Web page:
Jill Gibson was hired to replace Michelle. Gibson was a visual artist and singer-songwriter who had recorded with Jan and Dean. After being introduced to the band by its producer, Lou Adler, Gibson soon took part in concerts in Forest Hills (New York City), Denver, Colorado, and Phoenix, Arizona; television appearances including The Hollywood Palace on ABC; and recording sessions. While Gibson was a quick study and well-regarded, the three original members concluded she lacked her predecessor's "stage charisma and grittier edge", and Michelle Phillips was reinstated on August 23, 1966. Jill Gibson left the band and was paid a lump sum from the group's funds.
The Mamas & the Papas peaked at No. 4 in the US and No. 24 in the UK, continuing the band's success. "I Saw Her Again" was released as a single in June 1966 and reached No. 5 in the US and No. 11 in the UK. There is a false start to the final chorus of the song at 2'42". While mixing the record, Bones Howe inadvertently punched in the coda vocals too early. He then rewound the tape and inserted the vocals in their proper position. On playback, the mistaken early entry could still be heard, making it sound as though Doherty repeated the first three words, singing "I saw her ... I saw her again last night". Lou Adler liked the effect, and told Howe to leave it in the final mix. "That has to be a mistake: nobody's that clever", Paul McCartney told the group. The device was imitated by John Sebastian in the Lovin' Spoonful song, "Darling Be Home Soon" (1966), and by Kenny Loggins in the song "I'm Alright" (1980). "Words of Love" was the second single from the album, released in November 1966 as a double A-side with "Dancing in the Street". The record reached No. 5 in the US. "Dancing in the Street", which had been a hit two years earlier for Martha and the Vandellas, struggled to No. 73. In the UK it was backed with "I Can't Wait" and peaked at No. 47.
With Michelle Phillips reinstated, the group embarked on a small tour on the East Coast to promote the record in the fall of 1966. At a September 1966 concert at Fordham University in New York City, the band was noted by Gus Duffy and Jim Mason of their co-headlining band, Webster's New Word, as being clearly "high, drunk, or tripping. When they got on stage, it was clear that these people shouldn't be on stage ... They tumbled onto the stage, shambled around, and just got nowhere".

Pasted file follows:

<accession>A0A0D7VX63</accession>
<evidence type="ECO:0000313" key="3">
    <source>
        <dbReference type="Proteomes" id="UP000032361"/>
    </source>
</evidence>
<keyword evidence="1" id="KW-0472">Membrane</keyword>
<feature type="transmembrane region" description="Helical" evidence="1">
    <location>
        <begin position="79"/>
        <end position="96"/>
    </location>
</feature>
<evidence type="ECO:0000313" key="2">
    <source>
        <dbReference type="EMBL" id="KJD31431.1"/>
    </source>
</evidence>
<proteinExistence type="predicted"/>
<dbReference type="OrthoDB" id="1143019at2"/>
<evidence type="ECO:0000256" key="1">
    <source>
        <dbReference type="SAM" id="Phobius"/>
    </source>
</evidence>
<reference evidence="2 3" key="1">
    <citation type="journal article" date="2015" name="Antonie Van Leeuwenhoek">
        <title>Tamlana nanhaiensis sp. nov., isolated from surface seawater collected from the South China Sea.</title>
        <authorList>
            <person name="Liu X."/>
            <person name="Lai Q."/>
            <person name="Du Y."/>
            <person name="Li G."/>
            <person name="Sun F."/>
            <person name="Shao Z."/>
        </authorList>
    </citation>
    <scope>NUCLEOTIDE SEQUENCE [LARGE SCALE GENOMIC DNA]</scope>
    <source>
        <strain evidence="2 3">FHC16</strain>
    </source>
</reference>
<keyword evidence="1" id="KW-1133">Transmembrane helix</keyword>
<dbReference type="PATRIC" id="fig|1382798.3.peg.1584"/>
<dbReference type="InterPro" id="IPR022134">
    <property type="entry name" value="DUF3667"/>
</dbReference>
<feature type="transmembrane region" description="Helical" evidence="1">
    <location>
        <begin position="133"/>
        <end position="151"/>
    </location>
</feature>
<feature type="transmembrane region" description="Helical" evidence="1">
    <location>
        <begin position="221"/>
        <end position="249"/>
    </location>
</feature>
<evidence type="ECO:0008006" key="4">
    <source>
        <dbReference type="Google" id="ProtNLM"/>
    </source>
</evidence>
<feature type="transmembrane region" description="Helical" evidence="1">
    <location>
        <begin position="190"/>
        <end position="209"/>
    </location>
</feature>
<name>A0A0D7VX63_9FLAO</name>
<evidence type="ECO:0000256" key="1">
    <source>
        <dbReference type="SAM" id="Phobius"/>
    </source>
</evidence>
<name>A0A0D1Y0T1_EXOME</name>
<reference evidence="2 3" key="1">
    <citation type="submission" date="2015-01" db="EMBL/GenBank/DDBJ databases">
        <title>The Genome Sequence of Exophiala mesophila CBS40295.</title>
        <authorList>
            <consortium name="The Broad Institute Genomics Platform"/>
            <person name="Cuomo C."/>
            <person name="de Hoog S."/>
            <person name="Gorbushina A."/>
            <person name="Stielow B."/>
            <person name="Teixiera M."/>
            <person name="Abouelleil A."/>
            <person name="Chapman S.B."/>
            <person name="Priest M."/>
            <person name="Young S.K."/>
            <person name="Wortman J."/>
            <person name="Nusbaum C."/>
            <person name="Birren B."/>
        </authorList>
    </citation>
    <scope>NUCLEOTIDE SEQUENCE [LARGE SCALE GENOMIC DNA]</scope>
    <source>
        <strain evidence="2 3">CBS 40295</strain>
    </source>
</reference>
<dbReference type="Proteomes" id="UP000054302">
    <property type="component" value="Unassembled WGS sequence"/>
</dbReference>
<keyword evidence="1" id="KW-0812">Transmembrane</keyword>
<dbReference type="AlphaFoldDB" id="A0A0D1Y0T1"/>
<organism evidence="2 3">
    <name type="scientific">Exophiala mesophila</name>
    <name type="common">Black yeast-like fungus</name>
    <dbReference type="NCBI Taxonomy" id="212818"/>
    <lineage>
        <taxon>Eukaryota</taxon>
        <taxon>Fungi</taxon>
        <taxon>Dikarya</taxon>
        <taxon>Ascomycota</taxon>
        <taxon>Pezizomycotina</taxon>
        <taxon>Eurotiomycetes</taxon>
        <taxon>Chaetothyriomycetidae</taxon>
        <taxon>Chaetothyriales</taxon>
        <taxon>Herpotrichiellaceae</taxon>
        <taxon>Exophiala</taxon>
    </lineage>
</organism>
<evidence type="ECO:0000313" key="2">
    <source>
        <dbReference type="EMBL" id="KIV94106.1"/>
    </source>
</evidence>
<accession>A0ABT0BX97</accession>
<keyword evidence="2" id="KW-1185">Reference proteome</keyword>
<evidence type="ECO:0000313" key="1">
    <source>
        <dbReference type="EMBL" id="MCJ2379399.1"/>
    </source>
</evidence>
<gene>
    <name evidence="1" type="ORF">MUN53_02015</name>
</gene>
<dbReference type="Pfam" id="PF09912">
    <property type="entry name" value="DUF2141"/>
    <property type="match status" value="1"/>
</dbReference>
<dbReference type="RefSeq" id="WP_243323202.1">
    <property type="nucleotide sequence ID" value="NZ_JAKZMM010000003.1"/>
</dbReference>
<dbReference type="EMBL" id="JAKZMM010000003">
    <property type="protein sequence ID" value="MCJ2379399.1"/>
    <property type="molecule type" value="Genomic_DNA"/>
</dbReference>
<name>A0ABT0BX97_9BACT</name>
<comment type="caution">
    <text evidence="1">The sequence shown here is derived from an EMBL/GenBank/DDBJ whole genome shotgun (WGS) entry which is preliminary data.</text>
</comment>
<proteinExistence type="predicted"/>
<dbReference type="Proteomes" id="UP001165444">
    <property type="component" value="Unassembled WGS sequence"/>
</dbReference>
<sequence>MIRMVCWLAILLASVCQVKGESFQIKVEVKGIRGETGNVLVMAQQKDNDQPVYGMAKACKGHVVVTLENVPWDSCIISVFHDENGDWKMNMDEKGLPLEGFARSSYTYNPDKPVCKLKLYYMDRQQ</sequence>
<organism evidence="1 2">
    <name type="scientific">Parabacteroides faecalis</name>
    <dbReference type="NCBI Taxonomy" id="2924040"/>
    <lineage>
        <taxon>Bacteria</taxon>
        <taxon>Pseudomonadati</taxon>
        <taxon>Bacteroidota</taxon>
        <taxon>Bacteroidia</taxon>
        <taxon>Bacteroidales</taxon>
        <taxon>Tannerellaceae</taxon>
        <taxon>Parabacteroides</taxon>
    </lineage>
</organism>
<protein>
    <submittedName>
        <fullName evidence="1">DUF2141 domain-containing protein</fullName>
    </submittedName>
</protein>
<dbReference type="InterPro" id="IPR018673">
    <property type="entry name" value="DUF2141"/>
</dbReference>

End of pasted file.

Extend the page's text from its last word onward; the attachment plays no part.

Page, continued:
1967: The Mamas & the Papas Deliver
After completing their East Coast tour, the group started work immediately on its third album, The Mamas & The Papas Deliver, which was recorded in the autumn of 1966. The first single from the album, "Look Through My Window", was released in September 1966 before the last single from The Mamas & the Papas. It reached No. 24 in the US. The second single, "Dedicated to the One I Love", released in February 1967, did better, peaking at No. 2 in both the US and the UK. The success of "Dedicated to the One I Love" helped the album, which was also released in February 1967, reach No. 2. The third single, "Creeque Alley", released April 1967, chronicled the band's early history and reached No. 5 in the US.
By June 1967, the strain on the group was apparent when it performed indifferently at the Monterey International Pop Festival, as can be heard on Historic Performances Recorded at the Monterey International Pop Festival (1970). The band was under-rehearsed, partly because John and Michelle Phillips and Lou Adler were preoccupied with organizing the festival, partly because Doherty arrived at the last minute from another sojourn in the Virgin Islands, and partly because he was drinking heavily in the aftermath of his affair with Michelle Phillips. The Mamas & the Papas rallied for its performance before 18,000 people at the Hollywood Bowl in August with Jimi Hendrix as the opener, which John and Michelle Phillips remembered as the apex of the band's career, saying, "There would never be anything quite like it again".
The Mamas & the Papas Deliver was followed in October 1967 by the non-album single "Glad to Be Unhappy", which reached No. 26 in the US. "Dancing Bear" from the group's second album was released as a single in November. It peaked at No. 51 in the US. Neither "Glad to Be Unhappy" nor "Dancing Bear" charted in the UK.
1968: The Papas & the Mamas
The Mamas & the Papas cut their first three albums at United Western Recorders in Hollywood, while the group's subsequent releases were recorded at the eight-track studio that John and Michelle Phillips had built at their home in Bel Air, at a time when four-track recording was still the norm. John Phillips said, "I got the idea to transform the attic into my own recording studio, so I could stay high all the time and never have to worry about studio time. I began assembling the state-of-the-art equipment and ran the cost up to about a hundred grand".
While having his own studio gave John Phillips the autonomy he craved, it also removed the external discipline that may have been beneficial to a man who described himself as an "obsessive perfectionist". Doherty, Elliot and Adler found the arrangement uncongenial. Elliot complained to Rolling Stone on October 26, 1968, "We spent one whole month on one song; just the vocals for 'The Love of Ivy' took one whole month. I did my album in three weeks, a total of ten days in the studio. Live with the band, not prerecorded tracks sitting there with earphones." The recording sessions for the fourth album stalled, and in September 1967 John Phillips called a press conference to announce that the Mamas & the Papas were taking a break, which the band confirmed on The Ed Sullivan Show that aired on September 24.